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Curr Opin HIV AIDS. 2009 Jan;4(1):35-41.

What types of cancers are associated with immune suppression in HIV? Lessons from solid organ transplant recipients.

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Cancer Research Centre, Prince of Wales Clinical School, University of New South Wales, Level 1 SouthWing Edmund Blacket Building, Prince of Wales Hospital, Randwick, NSW 2031, Australia.



To examine recently published evidence of cancer risk after solid organ transplantation to gain insight into cancers that are associated with immune suppression in HIV.


Data from several population-based studies comparing cancer risk in recipients of solid organ transplants with that in the general population have demonstrated increased risk for a broad range of cancers, predominantly those with a known or suspected infectious cause. This increase in risk is independent of cohort aging and probably independent of established behavioral and other risk factors for cancer. Epidemiological risk factor data are limited but appear to indicate a relationship with severity and duration of immune suppression. A recent meta-analysis indicates a striking similarity in the pattern of cancer occurrence in transplant recipients and people with HIV/AIDS.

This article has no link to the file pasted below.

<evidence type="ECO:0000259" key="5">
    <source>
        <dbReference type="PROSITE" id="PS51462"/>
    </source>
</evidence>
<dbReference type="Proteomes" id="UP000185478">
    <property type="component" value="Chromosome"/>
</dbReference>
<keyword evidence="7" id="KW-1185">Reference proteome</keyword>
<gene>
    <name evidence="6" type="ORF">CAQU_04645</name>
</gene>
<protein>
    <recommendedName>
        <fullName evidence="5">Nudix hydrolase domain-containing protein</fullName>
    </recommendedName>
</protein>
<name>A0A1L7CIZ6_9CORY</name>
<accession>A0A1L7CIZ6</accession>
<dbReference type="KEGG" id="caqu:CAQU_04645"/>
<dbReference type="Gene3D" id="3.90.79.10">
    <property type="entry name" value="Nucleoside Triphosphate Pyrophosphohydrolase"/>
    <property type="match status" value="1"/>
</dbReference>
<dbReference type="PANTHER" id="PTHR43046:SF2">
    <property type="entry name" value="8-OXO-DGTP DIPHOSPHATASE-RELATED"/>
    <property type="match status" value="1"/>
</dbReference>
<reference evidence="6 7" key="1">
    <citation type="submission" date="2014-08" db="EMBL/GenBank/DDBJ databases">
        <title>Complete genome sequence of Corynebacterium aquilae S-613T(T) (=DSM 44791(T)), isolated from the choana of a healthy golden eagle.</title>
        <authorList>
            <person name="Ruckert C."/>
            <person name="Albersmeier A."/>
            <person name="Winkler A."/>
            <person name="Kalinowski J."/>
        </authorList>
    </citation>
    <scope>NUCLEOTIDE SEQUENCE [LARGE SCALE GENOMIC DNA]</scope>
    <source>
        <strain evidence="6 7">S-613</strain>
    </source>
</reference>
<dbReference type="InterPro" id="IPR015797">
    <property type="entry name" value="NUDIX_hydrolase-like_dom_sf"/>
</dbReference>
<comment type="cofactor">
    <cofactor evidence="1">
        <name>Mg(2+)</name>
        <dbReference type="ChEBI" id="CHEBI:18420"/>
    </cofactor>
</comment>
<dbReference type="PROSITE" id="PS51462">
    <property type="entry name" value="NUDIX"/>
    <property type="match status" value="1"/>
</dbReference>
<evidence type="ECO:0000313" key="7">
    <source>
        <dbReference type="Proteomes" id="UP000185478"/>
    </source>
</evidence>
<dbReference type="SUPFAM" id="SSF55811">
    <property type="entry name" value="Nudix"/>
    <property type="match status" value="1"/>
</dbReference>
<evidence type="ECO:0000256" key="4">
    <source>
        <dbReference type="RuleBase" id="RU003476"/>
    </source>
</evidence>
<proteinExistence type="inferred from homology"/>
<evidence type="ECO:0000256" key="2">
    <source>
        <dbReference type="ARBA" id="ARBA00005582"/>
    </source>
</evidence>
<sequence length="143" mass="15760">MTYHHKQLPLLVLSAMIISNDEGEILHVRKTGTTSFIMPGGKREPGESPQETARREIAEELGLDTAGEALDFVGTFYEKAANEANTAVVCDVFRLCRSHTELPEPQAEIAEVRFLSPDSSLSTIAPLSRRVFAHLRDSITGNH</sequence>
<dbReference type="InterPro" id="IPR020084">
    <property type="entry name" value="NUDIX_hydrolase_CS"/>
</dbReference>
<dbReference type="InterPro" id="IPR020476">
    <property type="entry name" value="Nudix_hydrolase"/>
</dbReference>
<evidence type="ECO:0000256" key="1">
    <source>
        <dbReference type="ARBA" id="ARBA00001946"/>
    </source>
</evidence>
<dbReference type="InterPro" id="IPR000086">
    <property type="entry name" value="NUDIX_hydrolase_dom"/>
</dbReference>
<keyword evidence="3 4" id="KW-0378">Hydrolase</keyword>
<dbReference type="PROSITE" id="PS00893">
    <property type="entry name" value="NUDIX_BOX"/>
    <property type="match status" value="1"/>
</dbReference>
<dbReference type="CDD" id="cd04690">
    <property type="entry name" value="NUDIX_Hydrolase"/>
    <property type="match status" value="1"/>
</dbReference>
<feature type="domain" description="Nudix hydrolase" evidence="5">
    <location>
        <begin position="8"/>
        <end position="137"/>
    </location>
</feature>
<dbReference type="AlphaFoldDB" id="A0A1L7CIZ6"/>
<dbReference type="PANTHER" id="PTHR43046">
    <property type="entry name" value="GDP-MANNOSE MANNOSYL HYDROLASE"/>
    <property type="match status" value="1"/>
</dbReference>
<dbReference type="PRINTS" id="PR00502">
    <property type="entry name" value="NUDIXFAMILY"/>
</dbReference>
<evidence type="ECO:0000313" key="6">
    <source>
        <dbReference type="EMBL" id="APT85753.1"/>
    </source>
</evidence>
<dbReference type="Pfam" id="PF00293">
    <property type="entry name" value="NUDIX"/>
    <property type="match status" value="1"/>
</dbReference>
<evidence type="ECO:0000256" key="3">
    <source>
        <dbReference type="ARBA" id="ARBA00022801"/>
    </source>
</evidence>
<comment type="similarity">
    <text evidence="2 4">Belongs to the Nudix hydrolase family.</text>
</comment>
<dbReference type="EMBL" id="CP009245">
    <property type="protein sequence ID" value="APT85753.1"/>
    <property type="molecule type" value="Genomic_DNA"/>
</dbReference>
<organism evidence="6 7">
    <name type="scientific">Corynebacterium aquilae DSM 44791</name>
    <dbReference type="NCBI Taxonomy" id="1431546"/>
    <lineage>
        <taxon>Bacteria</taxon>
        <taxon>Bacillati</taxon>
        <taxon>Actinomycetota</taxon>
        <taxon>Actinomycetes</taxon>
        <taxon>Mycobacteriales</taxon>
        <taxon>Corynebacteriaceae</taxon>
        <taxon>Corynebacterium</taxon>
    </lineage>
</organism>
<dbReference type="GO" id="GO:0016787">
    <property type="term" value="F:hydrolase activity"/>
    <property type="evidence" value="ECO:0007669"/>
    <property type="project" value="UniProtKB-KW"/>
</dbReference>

The similarity of the increased risk of cancer in these two immunosuppressed populations, who differ with respect to their underlying conditions and lifestyles, is compelling evidence that these cancers are associated with immune deficiency. The mechanisms are not fully understood but appear to be related to impaired immune surveillance. These data challenge the classification of only a narrow range of cancers as associated with immune suppression in people with HIV/AIDS.

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